Elderly are pawns at casinos

September 23, 1998|By Froma Harrop

RIGHT THERE, sitting in his wheelchair in front of a slot machine, is an unforgettable old man. This visitor was already accustomed to seeing rows of silver heads working the slot machines as if they were stations on an assembly line. There are gamblers on canes, gamblers on walkers, and not a few in wheelchairs. But this one old guy distinguished himself: He had an oxygen tube going into his nose and was feeding quarters into the one-armed bandit as though it were an integral part of his life-support system.

Need it be added that this was a depressing sight? Even sadder than watching the elderly of America losing money amid the downscale glitz of Foxwoods Casino, the world's biggest gambling den, situated in Ledyard, Conn. They were doing it in a dark cavern. Outside was a champagne September morning of crisp, warm sunshine. Casinos receive the largest influx of elderly gamblers in the beginning of each month, when bank accounts receive a fresh infusion from Social Security. As the month rolls on, they feel less secure about making ends meet.

At lunch hour, the old folk leave their stations and wait in a snaking line to get a cafeteria meal. The elderly casino patrons tend to be modestly dressed. You imagine them buying their clothes at discount stores or factory outlets. They are the types to religiously organize supermarket coupons. Yet here they were, chasing an elusive dream of winning big money with savings that could have improved their lives in concrete ways -- say, buying a newer car, or traveling, or getting a new pair of shoes.

Depression kids

Oddest of all is the clash of cultures -- people of hard work filling the palace of the fast buck. These are members of the Depression generation.

One way casinos allay second thoughts about gambling is to offer a number of cheesy gimmicks to make their targets think they're getting a bargain. Foxwoods gives away the Wampum Card, a piece of identification that keeps track of how much you gamble. The more you gamble, the more points you get. These points can be applied toward the cost of a meal or other items. Having just lost $30 in a slot machine, the suckers marvel that they are getting a "free" piece of pizza. The valet parking service gives every exiting patron a $10 coupon to be applied to future bets. Its short expiration date assures a speedy return.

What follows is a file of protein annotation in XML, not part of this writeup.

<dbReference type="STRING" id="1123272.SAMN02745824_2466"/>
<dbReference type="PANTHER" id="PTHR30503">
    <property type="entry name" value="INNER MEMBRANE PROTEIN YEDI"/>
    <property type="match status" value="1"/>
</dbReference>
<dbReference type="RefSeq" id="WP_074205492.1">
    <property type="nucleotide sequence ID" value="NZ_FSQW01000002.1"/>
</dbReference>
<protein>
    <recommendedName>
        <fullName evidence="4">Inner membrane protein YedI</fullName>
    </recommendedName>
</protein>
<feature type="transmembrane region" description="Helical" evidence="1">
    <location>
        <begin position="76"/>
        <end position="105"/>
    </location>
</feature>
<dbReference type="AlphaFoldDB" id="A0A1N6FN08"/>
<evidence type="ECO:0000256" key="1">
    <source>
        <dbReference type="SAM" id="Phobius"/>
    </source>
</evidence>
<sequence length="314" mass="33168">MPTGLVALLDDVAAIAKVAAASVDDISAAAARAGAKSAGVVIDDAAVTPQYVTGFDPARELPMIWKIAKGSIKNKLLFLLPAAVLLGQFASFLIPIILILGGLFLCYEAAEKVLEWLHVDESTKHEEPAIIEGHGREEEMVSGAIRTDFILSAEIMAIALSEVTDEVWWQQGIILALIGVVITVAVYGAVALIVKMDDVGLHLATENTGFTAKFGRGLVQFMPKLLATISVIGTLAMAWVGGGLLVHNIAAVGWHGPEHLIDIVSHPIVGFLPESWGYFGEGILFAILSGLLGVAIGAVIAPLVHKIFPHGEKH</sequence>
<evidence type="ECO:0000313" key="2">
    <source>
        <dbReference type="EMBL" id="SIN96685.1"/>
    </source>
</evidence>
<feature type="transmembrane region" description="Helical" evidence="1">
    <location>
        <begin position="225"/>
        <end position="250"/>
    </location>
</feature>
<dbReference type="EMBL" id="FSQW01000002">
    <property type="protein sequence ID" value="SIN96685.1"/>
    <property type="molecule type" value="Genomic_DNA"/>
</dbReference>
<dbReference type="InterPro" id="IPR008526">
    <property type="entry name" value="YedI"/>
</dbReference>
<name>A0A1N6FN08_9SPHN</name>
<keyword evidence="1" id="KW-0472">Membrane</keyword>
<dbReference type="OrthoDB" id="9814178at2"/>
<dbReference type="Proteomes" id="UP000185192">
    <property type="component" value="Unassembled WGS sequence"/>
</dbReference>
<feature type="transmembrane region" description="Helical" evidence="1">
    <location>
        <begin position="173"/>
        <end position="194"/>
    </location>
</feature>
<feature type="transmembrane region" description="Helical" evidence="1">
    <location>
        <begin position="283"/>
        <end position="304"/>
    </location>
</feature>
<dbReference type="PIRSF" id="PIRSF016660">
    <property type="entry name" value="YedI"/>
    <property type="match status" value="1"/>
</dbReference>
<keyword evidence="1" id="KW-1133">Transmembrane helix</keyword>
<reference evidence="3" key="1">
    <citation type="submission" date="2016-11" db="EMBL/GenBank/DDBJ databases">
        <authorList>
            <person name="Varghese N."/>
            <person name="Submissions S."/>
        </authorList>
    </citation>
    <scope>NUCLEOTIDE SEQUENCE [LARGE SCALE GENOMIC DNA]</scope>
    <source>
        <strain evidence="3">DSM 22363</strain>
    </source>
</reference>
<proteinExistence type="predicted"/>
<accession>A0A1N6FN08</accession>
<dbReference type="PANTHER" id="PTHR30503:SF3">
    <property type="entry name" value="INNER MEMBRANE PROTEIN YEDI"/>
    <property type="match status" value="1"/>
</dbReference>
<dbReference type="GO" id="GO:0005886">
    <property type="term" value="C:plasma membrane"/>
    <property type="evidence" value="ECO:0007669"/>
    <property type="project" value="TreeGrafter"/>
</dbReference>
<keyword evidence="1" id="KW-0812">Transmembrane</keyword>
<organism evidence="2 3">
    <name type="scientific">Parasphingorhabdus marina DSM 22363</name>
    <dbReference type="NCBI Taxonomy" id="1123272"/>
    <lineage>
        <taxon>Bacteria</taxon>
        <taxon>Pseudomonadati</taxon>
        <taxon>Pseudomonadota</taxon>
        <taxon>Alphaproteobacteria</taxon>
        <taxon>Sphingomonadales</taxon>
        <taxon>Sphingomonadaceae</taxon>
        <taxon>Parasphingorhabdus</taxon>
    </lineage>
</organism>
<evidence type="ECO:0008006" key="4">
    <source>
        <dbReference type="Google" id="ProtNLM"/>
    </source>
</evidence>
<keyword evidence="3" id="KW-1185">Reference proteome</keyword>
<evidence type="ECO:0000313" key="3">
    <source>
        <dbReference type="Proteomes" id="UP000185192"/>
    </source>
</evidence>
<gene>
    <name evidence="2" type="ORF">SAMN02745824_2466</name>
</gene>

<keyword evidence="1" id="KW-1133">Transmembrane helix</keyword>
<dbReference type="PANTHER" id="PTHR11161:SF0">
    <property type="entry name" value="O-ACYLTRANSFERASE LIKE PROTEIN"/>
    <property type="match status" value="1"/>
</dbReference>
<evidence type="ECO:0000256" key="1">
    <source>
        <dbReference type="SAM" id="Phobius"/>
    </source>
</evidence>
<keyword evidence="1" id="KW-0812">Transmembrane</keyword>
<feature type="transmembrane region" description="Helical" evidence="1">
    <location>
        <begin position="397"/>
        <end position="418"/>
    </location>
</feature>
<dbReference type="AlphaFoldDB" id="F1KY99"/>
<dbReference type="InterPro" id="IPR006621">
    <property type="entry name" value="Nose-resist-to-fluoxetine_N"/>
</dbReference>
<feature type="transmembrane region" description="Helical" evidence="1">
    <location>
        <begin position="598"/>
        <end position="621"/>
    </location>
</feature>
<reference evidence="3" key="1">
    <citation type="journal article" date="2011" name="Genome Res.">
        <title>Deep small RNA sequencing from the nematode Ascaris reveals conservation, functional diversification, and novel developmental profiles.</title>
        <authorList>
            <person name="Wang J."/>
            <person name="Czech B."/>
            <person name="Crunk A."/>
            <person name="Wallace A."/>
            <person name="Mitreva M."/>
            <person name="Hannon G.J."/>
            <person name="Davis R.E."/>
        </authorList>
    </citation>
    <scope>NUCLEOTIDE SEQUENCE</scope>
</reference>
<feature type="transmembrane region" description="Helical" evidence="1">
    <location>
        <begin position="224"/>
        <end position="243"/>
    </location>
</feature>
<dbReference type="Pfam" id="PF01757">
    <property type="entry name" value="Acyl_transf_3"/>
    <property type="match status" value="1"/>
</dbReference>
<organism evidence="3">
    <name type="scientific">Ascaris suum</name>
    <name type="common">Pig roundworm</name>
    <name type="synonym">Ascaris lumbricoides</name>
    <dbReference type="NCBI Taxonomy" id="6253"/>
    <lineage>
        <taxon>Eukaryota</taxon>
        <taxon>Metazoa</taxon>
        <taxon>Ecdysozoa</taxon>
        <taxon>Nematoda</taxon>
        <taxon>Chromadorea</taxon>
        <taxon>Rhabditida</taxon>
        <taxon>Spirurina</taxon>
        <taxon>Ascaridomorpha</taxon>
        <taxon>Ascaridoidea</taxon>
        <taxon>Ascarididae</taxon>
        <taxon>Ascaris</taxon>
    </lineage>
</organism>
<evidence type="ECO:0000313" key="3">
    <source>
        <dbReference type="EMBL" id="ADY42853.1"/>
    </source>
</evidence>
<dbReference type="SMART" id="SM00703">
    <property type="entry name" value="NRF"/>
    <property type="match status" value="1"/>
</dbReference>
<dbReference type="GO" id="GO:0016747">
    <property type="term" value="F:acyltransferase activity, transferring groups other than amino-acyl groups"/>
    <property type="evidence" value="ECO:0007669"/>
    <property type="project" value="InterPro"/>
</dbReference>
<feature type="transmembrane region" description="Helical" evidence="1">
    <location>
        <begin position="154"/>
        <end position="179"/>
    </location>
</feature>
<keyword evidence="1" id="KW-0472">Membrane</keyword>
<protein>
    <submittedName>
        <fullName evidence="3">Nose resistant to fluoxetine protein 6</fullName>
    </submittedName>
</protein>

Why are these people doing this? Well, answering that question is also depressing. They are lonely, widowed and feel ignored by entertainment businesses that fawn on the young. They live in a car-oriented society that offers little public town life for people with time on their hands and limited mobility. The casino offers companionship and excitement.

The casinos pamper the elderly, as well they should. Older gamblers show up during the slower daytime hours, and they gravitate toward the slot machines. The slots are where the casinos make their big money. The less-profitable table games -- blackjack, craps, poker, roulette -- tend to attract a younger and more male crowd.

Thus, the casinos provide bus service, wheelchairs and aging entertainers. The nice young people who bring cars to the departing elderly customers at Foxwoods say with great tenderness, "Drive safely and come back again soon." The Bluff's Run Casino in Council Bluffs, Iowa, offers discounts on prescription drugs. The Lady Luck riverboat casino, which plies the Mississippi, provides special containers in the bathrooms for insulin needles.

Many people who gamble as a pastime manage to control their losses. But as wagering becomes an easily accessible form of local entertainment, more Americans are losing control. That includes the elderly, who get caught up in the hype and flashing lights and spend far beyond their means. Unlike other population groups, the elderly do not have many ways of replacing their losses.

Now who am I to tell others how they may spend their money? The swinging libertarian part of my brain says if they want to gamble, that's their business. If they lose, tough luck. But the public-spirited brain cells worry about the social health of our nation. It is distressing to recognize that the lives of our elderly are so isolated and dull that being taken advantage of is considered a day of fun. It's a very sad scene.

Froma Harrop is a Providence Journal editorial writer and columnist.

Pub Date: 9/23/98

Baltimore Sun Articles
|
|
|
Please note the green-lined linked article text has been applied commercially without any involvement from our newsroom editors, reporters or any other editorial staff.